About Rainbow Falls
Rainbow Falls is a very popular (I believe year-round) waterfall near downtown Hilo.
It has a large car park and viewing area to see the falls in a ready-made post card setting.
To reinforce that rare year-round property of this waterfall (despite hydroelectric developments further upstream), the Wailuku River (on which this falls flows) has been said to move a million cubic meters (275 million gallons) of water per year.
Just about every time we’ve made a stop here, we noticed numerous other people checking out this beauty, especially when tour buses arrive.
Personally, I don’t blame them because this waterfall was pretty enough to break into our Top 10 List of Hawaiian Waterfalls.
Even though we weren’t fortunate enough to see the falls with its namesake rainbows, I believe since it’s east-facing, it can produce rainbows perhaps around mid-morning or later in the morning.
Of course that assumes the sun would be out, which is not a guaranteed thing in the windward side of the island.
Even though it was only about a 50ft walk to the main lookout (see photo above), there was a walkway that climbed stone steps to the top of Rainbow Falls.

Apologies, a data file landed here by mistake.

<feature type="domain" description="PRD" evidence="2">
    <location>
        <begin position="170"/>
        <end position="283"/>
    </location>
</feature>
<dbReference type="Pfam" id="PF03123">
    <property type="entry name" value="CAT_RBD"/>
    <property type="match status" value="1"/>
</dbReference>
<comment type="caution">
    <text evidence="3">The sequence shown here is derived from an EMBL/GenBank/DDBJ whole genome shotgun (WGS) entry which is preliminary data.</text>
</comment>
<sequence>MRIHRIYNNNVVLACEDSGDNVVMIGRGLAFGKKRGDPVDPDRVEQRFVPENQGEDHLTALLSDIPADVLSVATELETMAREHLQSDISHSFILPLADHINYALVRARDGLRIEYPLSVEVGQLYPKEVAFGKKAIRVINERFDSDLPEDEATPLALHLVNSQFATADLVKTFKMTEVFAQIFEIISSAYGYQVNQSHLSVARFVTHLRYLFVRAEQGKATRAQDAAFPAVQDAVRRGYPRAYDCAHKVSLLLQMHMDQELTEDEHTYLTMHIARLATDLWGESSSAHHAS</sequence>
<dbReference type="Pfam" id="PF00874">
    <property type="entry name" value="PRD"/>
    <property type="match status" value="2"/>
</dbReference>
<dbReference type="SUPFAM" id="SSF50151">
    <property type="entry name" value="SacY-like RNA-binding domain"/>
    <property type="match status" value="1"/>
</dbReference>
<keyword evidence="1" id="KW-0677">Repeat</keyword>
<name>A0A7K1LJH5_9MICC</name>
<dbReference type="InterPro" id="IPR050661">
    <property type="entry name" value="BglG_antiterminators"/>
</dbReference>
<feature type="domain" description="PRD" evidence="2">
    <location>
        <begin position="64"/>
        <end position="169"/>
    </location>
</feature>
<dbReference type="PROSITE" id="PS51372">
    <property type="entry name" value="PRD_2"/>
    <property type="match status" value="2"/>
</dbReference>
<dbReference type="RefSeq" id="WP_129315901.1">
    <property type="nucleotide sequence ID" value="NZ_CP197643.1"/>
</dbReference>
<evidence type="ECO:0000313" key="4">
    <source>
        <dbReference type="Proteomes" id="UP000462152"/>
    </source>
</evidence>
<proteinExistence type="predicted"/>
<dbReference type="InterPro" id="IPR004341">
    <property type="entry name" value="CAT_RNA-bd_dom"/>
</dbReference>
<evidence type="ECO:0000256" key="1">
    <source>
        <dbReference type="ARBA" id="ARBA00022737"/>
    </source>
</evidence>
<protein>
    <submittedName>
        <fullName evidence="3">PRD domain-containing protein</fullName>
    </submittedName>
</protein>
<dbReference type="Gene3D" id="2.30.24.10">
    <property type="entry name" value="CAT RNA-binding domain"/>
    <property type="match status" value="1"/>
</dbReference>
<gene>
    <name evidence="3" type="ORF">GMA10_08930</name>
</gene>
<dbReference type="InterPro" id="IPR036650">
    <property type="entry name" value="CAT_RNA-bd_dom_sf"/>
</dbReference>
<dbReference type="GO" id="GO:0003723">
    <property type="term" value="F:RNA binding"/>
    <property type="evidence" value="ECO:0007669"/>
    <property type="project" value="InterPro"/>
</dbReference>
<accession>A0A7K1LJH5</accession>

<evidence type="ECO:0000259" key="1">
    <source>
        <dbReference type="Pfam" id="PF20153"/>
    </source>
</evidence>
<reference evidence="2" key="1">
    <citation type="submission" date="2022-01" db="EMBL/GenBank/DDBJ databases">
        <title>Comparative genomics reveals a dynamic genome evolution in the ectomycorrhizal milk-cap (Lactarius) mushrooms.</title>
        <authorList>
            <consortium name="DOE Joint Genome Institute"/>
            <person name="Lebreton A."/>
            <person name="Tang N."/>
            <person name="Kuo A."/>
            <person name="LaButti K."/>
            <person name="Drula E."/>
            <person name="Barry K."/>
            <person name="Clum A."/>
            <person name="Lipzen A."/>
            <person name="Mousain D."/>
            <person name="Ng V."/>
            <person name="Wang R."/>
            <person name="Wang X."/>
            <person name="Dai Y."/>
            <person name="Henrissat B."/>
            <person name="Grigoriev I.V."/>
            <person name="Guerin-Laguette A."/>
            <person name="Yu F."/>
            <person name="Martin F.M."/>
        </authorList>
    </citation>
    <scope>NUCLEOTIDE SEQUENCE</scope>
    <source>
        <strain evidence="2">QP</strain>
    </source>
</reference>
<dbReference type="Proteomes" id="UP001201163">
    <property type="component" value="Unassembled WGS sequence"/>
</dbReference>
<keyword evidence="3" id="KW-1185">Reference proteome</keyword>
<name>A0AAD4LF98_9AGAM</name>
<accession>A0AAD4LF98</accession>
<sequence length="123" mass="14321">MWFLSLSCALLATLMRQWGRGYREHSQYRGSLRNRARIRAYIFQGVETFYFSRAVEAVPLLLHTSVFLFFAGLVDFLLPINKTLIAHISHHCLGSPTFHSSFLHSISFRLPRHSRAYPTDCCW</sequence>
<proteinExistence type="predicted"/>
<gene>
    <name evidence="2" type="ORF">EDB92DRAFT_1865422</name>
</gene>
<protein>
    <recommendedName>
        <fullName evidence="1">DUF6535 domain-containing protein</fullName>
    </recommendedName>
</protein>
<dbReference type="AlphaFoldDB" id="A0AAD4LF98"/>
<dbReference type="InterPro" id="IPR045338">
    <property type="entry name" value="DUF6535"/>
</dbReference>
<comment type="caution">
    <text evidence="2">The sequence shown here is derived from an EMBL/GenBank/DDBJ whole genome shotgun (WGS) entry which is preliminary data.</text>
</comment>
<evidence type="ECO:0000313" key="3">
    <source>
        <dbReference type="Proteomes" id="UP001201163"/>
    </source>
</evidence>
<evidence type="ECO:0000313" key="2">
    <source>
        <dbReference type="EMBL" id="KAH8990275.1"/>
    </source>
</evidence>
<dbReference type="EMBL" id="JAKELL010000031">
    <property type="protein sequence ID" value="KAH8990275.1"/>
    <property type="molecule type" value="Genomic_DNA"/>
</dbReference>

If rainbows can’t be seen at the main overlook, perhaps the top down view might provide better opportunities since the severe angle of broad daylight sun tends to move rainbows more towards the ground.
We also noticed an alcove behind the base of the falls, which was believed to be where King Kamehameha buried the bones of his father.
I also read that according to another legend, Hina, mother of Maui, also lived in that same alcove.
Just to give you an idea of how much this waterfall can change under heavy rains, we were here under severe weather on Super Bowl weekend in 2008 when the volume of water that fell over the stream practically multiplied ten-fold!
Under such conditions, there wasn’t a bare rock in sight as everything was under rushing brownish water!
Rainbow Falls resides in Rainbow Falls State Park on the Big Island of Hawaii. For information or inquiries about the general area as well as current conditions, you may want to try visiting the Department of Land and Natural Resources (DLNR) website.
From the Hilo Airport at the Hwy 19 and Hwy 11 junction with Banyan Drive in Hilo, we headed west on Hwy 19 for about 3 miles to Waianuenue Ave. Then, we turned left and took Waianuenue Ave west for about 1.25 miles. A quarter-mile past the junction with Hwy 200, turn right at Rainbow Falls Drive and drive another quarter-mile to the spacious paved car park for the falls on the right.
To give you some geographical context, Hilo was 79 miles (under 2 hours drive) east of Kailua-Kona via the Saddle Road. Otherwise, taking the more conventional route along Hwy 19 through Waikoloa, Waikoloa Village, and Waimea, this drive would be 96 miles long taking over 2 hours.
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